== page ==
Millennials and Vote Preference in Canada

Last week, a series of polls from different firms all agreed on one thing: Conservative support is growing and they are getting close to majority territory.  There was less consensus on where the opposition parties stand.  For the record, I trust our numbers   because they were confirmed by Angus Reid (who nailed the 2008 general election prediction) and because none of the other pollsters give us enough information about their weights or demographics to judge what is going on.

For the record, I really don’t like that Ipsos requires us to pay to see detailed tables.  If you release something in the public sphere and the media reports on it, we should be able to see details of the study.

Nonetheless, I digress into what I really wanted to talk about today.

We all know, or we should all know, that young Canadians are less likely to vote in elections.

But even if my generation isn’t voting as much as those, our opinions are still important.  Let’s face it – we’re the future.  And when we become the dominant force in our politics, Canada will look and think differently.

  • We’re the ones who will ultimately decide if we’re going to be willing to pay for our parents’ collective health care expenses.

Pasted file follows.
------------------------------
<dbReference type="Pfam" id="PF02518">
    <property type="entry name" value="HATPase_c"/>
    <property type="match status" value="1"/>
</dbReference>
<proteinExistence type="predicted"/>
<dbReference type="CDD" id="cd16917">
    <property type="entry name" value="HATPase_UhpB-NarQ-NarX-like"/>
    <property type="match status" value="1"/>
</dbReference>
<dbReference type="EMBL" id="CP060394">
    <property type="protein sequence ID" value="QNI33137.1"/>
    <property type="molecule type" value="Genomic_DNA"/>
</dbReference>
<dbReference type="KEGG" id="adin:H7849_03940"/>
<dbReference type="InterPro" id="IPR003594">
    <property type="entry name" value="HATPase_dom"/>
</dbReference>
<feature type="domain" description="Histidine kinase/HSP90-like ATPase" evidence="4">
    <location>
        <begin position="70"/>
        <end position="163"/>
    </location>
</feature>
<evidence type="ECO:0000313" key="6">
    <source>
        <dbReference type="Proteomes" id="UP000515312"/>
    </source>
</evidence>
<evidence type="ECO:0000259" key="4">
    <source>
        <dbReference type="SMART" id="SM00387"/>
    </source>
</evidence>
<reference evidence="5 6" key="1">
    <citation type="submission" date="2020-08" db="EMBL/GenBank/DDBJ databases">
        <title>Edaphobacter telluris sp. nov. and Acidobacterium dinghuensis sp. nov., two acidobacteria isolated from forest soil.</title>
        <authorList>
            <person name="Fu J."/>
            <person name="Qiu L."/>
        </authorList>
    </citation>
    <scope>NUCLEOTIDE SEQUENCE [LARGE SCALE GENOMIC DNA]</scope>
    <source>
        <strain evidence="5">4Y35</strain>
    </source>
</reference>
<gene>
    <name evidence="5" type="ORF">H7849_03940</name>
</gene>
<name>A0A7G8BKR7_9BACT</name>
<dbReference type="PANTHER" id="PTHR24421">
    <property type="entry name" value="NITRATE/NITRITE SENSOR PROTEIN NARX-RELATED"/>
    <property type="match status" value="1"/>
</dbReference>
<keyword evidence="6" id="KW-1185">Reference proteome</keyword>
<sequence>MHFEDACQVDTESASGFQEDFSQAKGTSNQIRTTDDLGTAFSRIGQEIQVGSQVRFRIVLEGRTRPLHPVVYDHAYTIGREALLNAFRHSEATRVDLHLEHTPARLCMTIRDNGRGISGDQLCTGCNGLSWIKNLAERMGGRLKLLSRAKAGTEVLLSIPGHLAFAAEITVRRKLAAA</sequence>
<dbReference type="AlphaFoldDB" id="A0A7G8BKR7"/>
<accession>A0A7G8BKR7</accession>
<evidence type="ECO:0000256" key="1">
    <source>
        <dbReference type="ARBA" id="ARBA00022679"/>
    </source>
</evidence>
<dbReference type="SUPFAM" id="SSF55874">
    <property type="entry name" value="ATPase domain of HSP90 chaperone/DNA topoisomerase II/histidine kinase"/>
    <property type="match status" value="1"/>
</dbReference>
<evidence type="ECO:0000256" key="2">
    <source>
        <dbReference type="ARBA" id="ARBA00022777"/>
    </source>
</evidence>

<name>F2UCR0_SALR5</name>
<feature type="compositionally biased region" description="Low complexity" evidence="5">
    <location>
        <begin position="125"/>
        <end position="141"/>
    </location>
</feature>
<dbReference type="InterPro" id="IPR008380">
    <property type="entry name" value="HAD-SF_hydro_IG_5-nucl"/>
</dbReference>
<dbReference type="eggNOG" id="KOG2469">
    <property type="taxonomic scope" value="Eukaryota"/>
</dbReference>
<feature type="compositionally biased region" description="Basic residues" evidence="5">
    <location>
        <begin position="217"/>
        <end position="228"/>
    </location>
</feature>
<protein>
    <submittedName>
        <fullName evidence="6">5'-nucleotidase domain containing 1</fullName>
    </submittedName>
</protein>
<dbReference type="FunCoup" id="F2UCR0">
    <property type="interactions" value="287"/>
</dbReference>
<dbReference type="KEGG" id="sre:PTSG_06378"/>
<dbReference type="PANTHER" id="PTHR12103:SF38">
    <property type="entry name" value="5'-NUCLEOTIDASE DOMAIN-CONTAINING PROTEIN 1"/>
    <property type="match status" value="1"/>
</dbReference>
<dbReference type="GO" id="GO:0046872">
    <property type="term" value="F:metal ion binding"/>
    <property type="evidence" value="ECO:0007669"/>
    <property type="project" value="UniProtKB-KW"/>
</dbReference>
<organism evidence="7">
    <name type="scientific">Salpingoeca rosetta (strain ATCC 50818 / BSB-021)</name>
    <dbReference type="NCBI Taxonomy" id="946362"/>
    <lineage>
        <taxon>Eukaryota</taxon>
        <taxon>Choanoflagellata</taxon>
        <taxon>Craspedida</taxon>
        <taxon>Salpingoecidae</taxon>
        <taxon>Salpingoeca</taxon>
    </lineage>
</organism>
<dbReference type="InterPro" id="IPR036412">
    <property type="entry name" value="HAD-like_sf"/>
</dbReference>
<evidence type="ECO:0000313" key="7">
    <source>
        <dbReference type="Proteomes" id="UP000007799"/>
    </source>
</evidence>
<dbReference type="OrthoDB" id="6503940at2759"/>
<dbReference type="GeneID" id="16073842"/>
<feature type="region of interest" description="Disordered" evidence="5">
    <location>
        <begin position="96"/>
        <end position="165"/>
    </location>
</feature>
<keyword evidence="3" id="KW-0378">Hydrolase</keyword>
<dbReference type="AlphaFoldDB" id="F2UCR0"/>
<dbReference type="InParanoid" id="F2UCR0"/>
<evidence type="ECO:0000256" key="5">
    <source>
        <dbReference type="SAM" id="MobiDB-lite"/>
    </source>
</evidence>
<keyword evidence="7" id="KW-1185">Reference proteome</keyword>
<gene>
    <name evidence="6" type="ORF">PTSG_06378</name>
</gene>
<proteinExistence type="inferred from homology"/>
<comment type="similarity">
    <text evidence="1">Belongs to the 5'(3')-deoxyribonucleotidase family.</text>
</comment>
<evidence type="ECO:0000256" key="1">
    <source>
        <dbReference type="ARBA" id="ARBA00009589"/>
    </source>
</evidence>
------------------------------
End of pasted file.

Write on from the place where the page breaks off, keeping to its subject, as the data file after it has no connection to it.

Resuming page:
• We’re the ones who are more tolerant of people who are different than others
  • We’re the ones who are not just dependent on technology, but have fused our social lives into social media applications (Abacus did some interesting research on this that will be released soon).

So what do those aged 18-29 think about politics?

Well, if 18 to 29 year olds were the only voters, the country Parliament would look a lot different than it does now – assuming of course we’d have proportional representation and our votes really mattered.

For those 18 to 29, voter preference breaks down as follows:

NDP – 26%
Conservative – 24%
Liberal – 23%
Green Party – 16%
BQ – 19%
Other parties – 2%

But what about potential?  We asked respondents whether they would consider or not consider voting for the five main political parties in Canada.

Here’s what we found in December among 18 to 29 year olds.

Conservative – 42% consider
Liberal – 50% consider
NDP – 58% consider
Green – 49% consider
BQ – 61% consider (in Quebec only)

If millennial voting preferences don’t change as they get old (this is unlikely) it seems the NDP has a lot of growth potential while the Conservatives have the smallest pool of potential Gen Y voters.